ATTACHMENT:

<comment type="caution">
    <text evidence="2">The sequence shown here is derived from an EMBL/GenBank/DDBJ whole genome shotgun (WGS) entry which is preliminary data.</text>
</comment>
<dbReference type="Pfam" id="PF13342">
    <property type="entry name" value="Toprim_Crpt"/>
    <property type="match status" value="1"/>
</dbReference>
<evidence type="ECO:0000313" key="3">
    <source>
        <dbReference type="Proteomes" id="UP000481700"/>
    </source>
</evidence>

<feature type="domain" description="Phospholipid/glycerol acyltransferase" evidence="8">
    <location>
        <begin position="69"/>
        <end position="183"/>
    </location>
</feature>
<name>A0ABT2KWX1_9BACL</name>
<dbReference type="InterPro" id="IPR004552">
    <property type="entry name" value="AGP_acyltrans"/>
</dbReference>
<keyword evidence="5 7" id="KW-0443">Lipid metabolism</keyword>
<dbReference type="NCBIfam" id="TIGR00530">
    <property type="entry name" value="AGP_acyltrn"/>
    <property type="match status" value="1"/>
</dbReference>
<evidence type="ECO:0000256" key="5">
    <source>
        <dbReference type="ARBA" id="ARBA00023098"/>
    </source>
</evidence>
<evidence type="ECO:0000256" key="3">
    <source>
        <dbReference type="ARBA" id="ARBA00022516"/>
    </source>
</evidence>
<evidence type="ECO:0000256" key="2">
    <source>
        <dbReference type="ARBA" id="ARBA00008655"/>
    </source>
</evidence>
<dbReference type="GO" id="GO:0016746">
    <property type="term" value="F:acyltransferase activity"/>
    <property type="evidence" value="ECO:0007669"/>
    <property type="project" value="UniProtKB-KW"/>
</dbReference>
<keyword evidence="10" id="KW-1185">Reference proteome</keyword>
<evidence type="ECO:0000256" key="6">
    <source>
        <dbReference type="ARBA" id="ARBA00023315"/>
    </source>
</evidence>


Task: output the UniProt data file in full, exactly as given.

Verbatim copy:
<comment type="caution">
    <text evidence="2">The sequence shown here is derived from an EMBL/GenBank/DDBJ whole genome shotgun (WGS) entry which is preliminary data.</text>
</comment>
<dbReference type="Pfam" id="PF13342">
    <property type="entry name" value="Toprim_Crpt"/>
    <property type="match status" value="1"/>
</dbReference>
<evidence type="ECO:0000313" key="3">
    <source>
        <dbReference type="Proteomes" id="UP000481700"/>
    </source>
</evidence>

<feature type="domain" description="Phospholipid/glycerol acyltransferase" evidence="8">
    <location>
        <begin position="69"/>
        <end position="183"/>
    </location>
</feature>
<name>A0ABT2KWX1_9BACL</name>
<dbReference type="InterPro" id="IPR004552">
    <property type="entry name" value="AGP_acyltrans"/>
</dbReference>
<keyword evidence="5 7" id="KW-0443">Lipid metabolism</keyword>
<dbReference type="NCBIfam" id="TIGR00530">
    <property type="entry name" value="AGP_acyltrn"/>
    <property type="match status" value="1"/>
</dbReference>
<evidence type="ECO:0000256" key="5">
    <source>
        <dbReference type="ARBA" id="ARBA00023098"/>
    </source>
</evidence>
<evidence type="ECO:0000256" key="3">
    <source>
        <dbReference type="ARBA" id="ARBA00022516"/>
    </source>
</evidence>
<evidence type="ECO:0000256" key="2">
    <source>
        <dbReference type="ARBA" id="ARBA00008655"/>
    </source>
</evidence>
<dbReference type="GO" id="GO:0016746">
    <property type="term" value="F:acyltransferase activity"/>
    <property type="evidence" value="ECO:0007669"/>
    <property type="project" value="UniProtKB-KW"/>
</dbReference>
<keyword evidence="10" id="KW-1185">Reference proteome</keyword>
<evidence type="ECO:0000256" key="6">
    <source>
        <dbReference type="ARBA" id="ARBA00023315"/>
    </source>
</evidence>